The Kerala High Court is yet again in the middle of a controversy in a case involving question of gender rights. On Monday, the court ordered that a trans woman be subjected to psychological test to determine if indeed she was a trans woman, after her mother moved the court with a habeas corpus petition alleging illegal detention by the transgender community of Ernakulam.

The order directing a psychological examination raises serious questions of judicial overreach. Not only is the order violating the agency of a trans woman to live with the people she wants to, it has also violated the basic principles of habeas corpus petition and the 2014 Supreme Court order that categorically asserted that the power to declare a person a transgender lies only with the individual and that no medical examination is necessary to establish this fact.

Man to trans woman

According to the petition filed by the mother, her 25-year-old son had been suffering from “mood disorder” for which he was treated in March. He left the house in early April, returned after a week and then left the house again to live with the transgender community.

In April, the 25-year-old appeared before a magistrate and asserted that she was not under illegal detention. During the appearance, she was also dressed in woman’s clothes and reiterated that she was a woman and not a man and does not want to live with her parents.

The mother then moved the Kerala High Court with a habeas corpus petition. Under Article 226 of the Constitution, a High Court has the power to summon the presence of any individual claimed to be illegally detained and set them free according to law.

Having heard the mother, the Kerala High Court ordered a medical examination of the 25-year-old, which will take place on Thursday.

NALSA judgement

The Kerala High Court’s decision to order a medical examination on the person runs contradictory to the landmark judgement passed by the Supreme Court in 2014, which upheld the rights of the transgender community and recognised them as a distinct gender.

In NALSA vs Union of India, the court clearly stated that self-identification is an integral part of autonomy and dignity guaranteed along with the right to life under Article 21 of the Constitution.

Therefore, it is for the individual to determine his or her gender. The court said:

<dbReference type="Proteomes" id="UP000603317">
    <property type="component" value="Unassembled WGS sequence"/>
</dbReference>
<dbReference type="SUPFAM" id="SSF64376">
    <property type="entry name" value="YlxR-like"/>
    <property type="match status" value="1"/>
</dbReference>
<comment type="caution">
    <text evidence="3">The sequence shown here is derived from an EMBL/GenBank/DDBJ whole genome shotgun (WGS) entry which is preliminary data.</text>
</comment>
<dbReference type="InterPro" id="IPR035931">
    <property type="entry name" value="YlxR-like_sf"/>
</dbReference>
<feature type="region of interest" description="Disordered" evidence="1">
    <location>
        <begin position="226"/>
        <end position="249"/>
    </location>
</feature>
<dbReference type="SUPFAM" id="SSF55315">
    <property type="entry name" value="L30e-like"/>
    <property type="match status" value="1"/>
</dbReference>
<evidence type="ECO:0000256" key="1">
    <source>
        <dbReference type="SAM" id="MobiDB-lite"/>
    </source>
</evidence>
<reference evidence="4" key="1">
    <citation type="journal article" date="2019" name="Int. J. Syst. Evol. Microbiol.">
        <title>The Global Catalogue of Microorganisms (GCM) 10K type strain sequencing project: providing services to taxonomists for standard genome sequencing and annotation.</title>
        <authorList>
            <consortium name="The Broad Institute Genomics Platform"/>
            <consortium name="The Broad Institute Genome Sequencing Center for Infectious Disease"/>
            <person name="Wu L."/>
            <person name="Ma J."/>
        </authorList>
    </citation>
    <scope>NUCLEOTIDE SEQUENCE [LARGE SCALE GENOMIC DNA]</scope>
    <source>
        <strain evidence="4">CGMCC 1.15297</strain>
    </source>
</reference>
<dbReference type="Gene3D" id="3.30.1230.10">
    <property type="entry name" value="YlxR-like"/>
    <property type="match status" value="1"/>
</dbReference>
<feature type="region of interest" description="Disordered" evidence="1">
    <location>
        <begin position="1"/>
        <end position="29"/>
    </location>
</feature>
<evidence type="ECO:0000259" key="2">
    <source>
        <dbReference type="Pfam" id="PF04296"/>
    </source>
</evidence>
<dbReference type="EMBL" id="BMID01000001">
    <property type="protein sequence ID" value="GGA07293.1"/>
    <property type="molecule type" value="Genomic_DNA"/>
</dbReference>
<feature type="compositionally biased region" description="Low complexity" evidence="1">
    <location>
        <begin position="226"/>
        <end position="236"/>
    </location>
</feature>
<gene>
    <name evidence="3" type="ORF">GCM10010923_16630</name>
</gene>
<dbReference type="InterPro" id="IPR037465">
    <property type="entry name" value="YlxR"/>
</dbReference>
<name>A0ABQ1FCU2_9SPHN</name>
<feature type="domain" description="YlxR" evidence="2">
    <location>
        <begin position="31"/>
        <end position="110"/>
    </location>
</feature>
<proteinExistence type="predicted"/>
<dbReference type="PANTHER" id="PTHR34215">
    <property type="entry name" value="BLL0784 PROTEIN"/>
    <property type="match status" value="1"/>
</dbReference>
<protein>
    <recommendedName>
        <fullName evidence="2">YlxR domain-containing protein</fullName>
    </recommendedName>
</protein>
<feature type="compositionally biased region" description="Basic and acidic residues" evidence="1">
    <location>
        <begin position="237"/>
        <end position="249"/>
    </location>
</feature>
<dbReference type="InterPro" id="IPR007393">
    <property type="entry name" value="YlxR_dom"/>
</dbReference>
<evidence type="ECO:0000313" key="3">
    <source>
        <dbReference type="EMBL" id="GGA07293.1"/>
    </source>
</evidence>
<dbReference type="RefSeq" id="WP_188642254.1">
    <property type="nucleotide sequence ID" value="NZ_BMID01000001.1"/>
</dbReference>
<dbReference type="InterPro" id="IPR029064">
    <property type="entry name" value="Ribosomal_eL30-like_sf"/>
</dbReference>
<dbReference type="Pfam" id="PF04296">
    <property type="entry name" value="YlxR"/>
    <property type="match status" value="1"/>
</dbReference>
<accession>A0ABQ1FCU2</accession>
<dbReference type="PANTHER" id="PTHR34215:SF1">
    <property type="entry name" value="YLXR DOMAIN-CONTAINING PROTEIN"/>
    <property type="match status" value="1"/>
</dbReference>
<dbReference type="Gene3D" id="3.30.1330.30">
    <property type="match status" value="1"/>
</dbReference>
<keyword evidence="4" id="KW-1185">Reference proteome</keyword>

“ Each person’s self-defined sexual orientation and gender identity is integral to their personality and is one of the most basic aspects of self-determination, dignity and freedom and no one shall be forced to undergo medical procedures, including SRS, sterilization or hormonal therapy, as a requirement for legal recognition of their gender identity.

Gender identity, therefore, refers to an individual’s self-identification as a man, woman, transgender or other identified category.” 

Limits of habeas corpus

The Article 226 of the Constitution provides High Courts to issue different kinds of writs. The powers under this Article is sweeping, in the sense that the court could pass any orders to achieve the “ends of justice”.

However, courts in the past have been cautious in using habeas corpus and it has been limited to a specific purpose: quashing illegal detention.

Usually, when the person alleged to be in illegal detention appears before the court and says there was no illegal detention, the court closes the habeas corpus petition.

In this case, the 25-year-old had already appeared before a magistrate and had claimed that she was a free person living with the people she wanted on her own volition.

However, what seems to have changed the view of the court is the claim in the mother’s petition that days after the proceedings before the magistrate was completed, the 25-year-old met her and said she was being threatened by the members of the transgender community.

Former Additional Solicitor General P Wilson said that the court could have closed the case by interacting with the 25-year-old and determining her position. “If the person says she left the house on her own volition, the court could end the proceedings,” he added.

However, the lawyer said orders under Article 226 are a matter of convenience, in the sense that it would be difficult to argue that the court has no powers to order medical examination. Whether such an order is desirable or not is a different issue. “Article 226 provides sweeping powers to the court. In this case, the court may have decided to check if the person is capable of giving consent giving the psychological problems being alleged.”

Attempts by to reach out to the trans woman and her mother failed. The mother’s lawyer Siji Antony said that the family was at a retreat centre in Kochi.